I have no idea what to expect here — I’d normally take an established vet like Menjivar in a heartbeat over relatively untested debutante like Gashimov, but the Russian will be well trained and well rounded, and Menjivar might be winding down a little at this stage of his career. With that disclaimer, I’ll still play it safe and lay a hesitant pick on “The Pride of El Salvador” by veteran craftiness.

My Prediction: Ivan Menjivar by decision.

Darren Elkins (14-2) vs. Steven Siler (21-9) — Featherweight bout

Call me crazy, but I’m rather intrigued by the last pair of match ups here. Both Elkins and Siler have made a habit out of defying the odds with hard-fought upsets and deserve to be considered rising featherweights. Elkins was a state champion wrestler in high school who’s concocted quite a formidable takedown and top game for MMA. His quick submission loss to Charles Oliveira hinted at a sub-grappling deficiency but, after dropping from lightweight to featherweight, his strong showings against Tiequan Zhang, Michihiro Omigawa and Diego Brandao — which propelled him to a 3-0 start at 145 — have encouraged me that Elkins is more than a one-dimensional takedown artist.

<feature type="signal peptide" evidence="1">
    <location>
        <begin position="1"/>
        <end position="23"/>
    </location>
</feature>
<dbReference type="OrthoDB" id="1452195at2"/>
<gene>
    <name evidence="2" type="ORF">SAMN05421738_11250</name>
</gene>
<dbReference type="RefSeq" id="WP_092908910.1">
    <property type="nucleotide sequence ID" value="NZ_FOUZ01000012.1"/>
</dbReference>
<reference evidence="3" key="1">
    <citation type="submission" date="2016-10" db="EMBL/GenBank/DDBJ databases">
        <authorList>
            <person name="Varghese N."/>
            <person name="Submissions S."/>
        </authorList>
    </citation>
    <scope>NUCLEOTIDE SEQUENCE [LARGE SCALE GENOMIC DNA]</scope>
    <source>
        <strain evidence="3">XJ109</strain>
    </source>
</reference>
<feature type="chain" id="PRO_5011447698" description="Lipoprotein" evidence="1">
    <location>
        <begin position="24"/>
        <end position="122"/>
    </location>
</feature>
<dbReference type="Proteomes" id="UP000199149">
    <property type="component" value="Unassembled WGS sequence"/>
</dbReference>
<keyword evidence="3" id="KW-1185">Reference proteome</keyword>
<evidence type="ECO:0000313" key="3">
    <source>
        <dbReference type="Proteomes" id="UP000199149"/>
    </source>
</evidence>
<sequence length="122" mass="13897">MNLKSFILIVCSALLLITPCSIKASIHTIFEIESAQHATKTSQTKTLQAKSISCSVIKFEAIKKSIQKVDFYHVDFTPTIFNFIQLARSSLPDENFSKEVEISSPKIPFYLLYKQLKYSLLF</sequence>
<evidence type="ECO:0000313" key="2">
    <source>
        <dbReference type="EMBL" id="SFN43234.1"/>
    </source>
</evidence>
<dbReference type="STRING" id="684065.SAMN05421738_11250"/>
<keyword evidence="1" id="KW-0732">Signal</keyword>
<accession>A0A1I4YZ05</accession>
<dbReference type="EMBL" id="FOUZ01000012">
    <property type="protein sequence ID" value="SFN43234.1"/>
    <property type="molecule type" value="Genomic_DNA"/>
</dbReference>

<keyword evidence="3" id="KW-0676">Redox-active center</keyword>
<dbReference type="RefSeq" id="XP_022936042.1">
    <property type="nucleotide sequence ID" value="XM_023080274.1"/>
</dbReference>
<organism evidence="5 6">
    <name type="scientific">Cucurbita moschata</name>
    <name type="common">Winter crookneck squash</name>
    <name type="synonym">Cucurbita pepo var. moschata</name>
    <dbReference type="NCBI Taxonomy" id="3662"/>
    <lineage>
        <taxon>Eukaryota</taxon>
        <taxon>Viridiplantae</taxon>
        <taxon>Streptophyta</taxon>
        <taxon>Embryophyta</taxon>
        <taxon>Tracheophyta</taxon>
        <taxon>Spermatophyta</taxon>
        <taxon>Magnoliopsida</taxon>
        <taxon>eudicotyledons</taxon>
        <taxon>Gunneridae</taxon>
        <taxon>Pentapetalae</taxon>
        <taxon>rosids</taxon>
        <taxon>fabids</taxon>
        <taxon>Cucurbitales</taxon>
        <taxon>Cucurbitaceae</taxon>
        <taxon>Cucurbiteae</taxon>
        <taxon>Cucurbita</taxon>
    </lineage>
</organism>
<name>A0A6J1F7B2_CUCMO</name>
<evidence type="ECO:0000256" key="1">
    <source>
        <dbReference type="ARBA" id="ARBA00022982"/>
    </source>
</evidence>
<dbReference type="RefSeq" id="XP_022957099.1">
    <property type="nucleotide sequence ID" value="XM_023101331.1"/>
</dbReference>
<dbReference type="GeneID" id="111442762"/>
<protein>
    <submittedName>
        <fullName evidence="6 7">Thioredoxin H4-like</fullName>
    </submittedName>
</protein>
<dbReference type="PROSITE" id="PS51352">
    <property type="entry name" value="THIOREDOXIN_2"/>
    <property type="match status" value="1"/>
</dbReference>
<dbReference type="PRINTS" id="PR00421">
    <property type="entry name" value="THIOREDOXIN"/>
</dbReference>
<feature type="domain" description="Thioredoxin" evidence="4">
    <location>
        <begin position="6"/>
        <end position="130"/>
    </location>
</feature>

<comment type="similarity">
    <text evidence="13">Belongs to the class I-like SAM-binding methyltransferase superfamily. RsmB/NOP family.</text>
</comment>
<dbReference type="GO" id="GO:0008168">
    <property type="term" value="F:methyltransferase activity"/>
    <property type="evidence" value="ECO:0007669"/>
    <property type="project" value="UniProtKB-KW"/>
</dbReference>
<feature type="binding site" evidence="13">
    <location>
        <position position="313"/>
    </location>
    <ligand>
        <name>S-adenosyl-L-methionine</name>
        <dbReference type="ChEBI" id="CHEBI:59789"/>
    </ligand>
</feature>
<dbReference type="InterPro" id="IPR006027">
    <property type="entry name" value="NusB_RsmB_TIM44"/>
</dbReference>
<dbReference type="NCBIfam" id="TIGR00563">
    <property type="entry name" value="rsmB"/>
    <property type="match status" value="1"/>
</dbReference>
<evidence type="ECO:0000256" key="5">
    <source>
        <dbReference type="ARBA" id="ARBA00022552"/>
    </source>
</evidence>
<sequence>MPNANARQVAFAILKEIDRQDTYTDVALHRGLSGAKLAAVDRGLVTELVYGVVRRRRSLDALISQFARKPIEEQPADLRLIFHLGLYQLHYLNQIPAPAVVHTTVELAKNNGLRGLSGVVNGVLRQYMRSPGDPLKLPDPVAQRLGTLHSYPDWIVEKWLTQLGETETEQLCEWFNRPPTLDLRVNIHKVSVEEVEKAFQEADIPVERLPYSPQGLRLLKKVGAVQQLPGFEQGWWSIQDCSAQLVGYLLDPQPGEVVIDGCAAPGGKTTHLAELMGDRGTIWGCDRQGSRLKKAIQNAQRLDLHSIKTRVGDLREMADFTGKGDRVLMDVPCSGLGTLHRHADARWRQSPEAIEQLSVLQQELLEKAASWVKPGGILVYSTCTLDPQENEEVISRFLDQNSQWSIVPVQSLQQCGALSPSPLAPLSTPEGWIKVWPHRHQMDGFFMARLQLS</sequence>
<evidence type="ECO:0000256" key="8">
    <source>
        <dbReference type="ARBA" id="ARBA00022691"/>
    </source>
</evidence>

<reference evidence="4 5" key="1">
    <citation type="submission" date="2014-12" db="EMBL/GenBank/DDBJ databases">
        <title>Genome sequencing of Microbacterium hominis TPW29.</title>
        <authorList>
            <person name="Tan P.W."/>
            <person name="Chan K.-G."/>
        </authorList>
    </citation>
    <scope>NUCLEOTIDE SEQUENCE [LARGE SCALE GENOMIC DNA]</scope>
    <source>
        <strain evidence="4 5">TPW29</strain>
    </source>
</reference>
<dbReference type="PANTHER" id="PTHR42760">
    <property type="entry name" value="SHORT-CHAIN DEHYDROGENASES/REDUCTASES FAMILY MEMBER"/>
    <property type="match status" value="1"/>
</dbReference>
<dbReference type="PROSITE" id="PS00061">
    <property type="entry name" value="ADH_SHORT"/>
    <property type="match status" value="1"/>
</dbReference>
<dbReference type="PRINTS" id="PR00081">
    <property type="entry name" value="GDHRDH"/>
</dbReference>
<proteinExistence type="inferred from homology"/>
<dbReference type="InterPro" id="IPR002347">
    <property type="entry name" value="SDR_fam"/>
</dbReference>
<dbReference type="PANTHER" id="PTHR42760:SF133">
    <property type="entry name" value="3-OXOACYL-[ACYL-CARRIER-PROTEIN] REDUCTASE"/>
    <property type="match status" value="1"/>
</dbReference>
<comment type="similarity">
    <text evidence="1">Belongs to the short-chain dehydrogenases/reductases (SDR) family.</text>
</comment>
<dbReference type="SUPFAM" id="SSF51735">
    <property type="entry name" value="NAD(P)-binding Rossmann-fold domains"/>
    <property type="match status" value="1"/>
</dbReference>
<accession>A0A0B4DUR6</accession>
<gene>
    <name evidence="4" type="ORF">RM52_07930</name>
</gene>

Siler, of course, put his name on the map by beating an unusually bold Micah Miller on TUF 14, then thwarting Cole Miller’s attempt to avenge his brother’s loss in an even bigger win. Siler choked out Joey Gambino in his last turn, putting him on a 3-fight surge just like Elkins.

I don’t have a firm grasp on Elkins’ ceiling as a fighter — he’s improving at a rapid rate and shows some new tricks almost every time out. Based on the way he moved right into a deep-half guard, under-hooked a leg to hit a sweep and transitioned into a single leg takedown against Brandao, I get the vibe that Elkins could fit the Jake Shields mold of high-level wrestling mixed with technical submission grappling, which is still a rare combo for some reason. His boxing is painfully basic but he’s applied it intelligently enough to shrink the gap and set up his wrestling.

Siler is just a mean S.O.B. and monstrous for a featherweight (a strong 5’11”). He’s 25-years-old with 30 fights and, again, just like Elkins, shows improvements in every performance. His specialty is a dynamic boxing game with a good jab, a great left hook and a feisty clinch game. His takedown defense has been solid thus far, though Elkins will be his stiffest test in that department.